It does not immediately threaten politicians or any political group. Traditional politicians could find ways to thrive under such an election rule. It may cost a bit more for them due to a longer campaign period, but that is not such a big thing. Since it doesn’t threaten them, existing politicians would not oppose it, and even support it.

It is a reform that is easy to pass in Congress. This reform is a simple change in a small part of the Constitution.  It can be passed simply by a 2/3 vote in both the House of Representatives and the Senate.

It will be effective because:

A wider range of political parties would field candidates. Today, there are many more parties than those which field candidates for elections. The smaller parties often do not field candidates for higher positions because of the small chance of winning, especially due to prohibitive campaign expenses. With the rule of a two-round elections, smaller parties would field candidates, even for the top positions. Reasons for them to do this would include:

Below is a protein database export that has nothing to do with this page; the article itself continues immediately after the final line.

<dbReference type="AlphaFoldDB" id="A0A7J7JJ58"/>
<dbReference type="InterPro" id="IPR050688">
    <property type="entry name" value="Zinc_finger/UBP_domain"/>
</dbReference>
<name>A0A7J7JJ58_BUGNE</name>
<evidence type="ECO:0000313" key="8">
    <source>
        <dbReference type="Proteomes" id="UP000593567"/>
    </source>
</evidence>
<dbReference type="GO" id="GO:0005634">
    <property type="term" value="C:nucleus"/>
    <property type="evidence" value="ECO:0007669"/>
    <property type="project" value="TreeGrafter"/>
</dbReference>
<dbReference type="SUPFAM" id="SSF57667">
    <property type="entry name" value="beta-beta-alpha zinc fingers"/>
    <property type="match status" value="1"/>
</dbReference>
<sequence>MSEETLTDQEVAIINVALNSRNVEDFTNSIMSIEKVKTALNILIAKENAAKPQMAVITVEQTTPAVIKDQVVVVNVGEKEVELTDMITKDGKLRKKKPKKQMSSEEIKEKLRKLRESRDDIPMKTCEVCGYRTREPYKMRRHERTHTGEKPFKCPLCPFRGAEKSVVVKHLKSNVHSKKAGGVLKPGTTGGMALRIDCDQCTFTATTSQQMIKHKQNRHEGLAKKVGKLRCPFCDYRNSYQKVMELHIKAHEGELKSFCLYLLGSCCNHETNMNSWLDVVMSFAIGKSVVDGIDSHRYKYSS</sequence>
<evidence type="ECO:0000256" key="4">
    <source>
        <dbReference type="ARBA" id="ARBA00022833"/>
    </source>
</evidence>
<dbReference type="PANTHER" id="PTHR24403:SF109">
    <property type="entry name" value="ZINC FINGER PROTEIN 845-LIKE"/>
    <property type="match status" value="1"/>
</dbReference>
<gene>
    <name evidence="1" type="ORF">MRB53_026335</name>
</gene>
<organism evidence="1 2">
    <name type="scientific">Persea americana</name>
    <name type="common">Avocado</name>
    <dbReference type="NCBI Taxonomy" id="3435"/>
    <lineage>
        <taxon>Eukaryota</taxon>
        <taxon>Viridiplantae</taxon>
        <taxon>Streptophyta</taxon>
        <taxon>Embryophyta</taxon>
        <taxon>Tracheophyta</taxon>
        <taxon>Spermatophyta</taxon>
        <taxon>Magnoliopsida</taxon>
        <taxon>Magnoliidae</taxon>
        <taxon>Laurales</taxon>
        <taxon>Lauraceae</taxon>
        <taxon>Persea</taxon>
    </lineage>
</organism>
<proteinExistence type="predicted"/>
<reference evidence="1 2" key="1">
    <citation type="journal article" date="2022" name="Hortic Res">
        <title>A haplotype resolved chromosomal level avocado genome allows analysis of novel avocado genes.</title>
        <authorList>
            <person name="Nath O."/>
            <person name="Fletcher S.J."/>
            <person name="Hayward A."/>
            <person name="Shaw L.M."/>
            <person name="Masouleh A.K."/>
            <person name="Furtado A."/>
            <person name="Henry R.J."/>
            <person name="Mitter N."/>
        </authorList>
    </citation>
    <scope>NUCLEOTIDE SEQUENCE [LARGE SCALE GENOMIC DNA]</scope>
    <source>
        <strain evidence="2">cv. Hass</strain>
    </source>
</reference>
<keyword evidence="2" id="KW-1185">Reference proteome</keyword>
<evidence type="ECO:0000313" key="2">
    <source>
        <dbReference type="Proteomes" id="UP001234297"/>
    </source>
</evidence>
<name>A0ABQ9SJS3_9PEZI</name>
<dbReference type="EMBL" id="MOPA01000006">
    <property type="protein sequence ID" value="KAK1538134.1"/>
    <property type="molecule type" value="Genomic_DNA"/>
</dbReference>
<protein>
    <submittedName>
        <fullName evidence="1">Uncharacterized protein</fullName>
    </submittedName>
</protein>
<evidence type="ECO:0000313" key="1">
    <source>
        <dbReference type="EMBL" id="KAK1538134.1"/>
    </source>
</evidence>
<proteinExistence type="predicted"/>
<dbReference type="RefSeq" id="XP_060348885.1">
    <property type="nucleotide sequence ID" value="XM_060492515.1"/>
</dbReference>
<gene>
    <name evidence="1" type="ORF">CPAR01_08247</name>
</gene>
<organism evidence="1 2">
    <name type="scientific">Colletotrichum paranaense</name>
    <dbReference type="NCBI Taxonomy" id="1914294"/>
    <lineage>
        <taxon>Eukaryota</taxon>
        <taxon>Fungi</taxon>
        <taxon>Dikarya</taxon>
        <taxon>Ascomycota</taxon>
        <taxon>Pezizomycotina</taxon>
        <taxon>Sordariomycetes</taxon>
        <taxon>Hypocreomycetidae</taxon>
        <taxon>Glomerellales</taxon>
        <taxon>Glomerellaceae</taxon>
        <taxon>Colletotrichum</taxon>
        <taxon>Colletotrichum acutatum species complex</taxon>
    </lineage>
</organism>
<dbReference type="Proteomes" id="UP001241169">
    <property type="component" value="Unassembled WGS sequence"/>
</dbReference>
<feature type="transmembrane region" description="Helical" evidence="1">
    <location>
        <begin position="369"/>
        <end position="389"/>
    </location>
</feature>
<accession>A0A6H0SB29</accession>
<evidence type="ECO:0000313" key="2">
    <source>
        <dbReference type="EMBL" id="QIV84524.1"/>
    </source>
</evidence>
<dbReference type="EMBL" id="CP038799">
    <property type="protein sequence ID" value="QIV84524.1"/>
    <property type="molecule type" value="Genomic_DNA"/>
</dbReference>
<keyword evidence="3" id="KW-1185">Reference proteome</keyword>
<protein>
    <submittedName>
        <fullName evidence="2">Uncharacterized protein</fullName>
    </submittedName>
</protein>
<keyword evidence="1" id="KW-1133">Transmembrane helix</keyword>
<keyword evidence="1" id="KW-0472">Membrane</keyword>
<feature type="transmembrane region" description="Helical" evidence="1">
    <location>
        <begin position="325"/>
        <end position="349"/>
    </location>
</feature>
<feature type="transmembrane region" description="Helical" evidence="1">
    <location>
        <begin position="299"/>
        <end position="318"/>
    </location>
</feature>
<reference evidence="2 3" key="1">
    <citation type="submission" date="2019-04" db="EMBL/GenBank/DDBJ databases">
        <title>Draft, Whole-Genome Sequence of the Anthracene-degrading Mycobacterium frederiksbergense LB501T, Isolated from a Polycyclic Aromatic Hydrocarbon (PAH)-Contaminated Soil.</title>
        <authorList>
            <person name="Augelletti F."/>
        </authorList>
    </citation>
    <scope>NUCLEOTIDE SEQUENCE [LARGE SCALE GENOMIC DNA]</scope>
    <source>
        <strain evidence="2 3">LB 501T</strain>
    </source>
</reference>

– it would give their program and candidates wider exposure;
– it would show other political parties how big their mass support is;
– they could endorse candidates in the second round in exchange for concessions.

People could vote for the parties and candidates of their choice without worrying about “strategy”. In the present system of elections, supporters of minor candidates are discouraged from voting for them, by the idea that this would be a wasted vote. Worse, that their vote would indirectly help a candidate they don’t like, by depriving their second choice candidate of their vote. This was shown in the last presidential elections, when people were discouraged from voting for Roco, because this would lessen the support for GMA and thus indirectly help FPJ win the election.
With the two-round election set-up, people will simply vote for the candidate they want, at least in the first round. In the second round, they would then vote for the candidate they prefer (of the two candidates left, that is).

It promotes the political party system. Support by the smaller parties to the bigger ones in the second round will be channeled mainly through parties and less through individual candidates. In countries with the two-round election system e.g. France, we see that parties make arrangements before the elections, to support each other in the second round.

The net effect of all this is that the hold on political power by the political elite would be weakened, and that inter-party transactions would be public (and thus transparent). It would give people a better bond with the political process, and encourage more political participation during and after elections.

The two-round election reform will promote democracy in more than just a formal sense.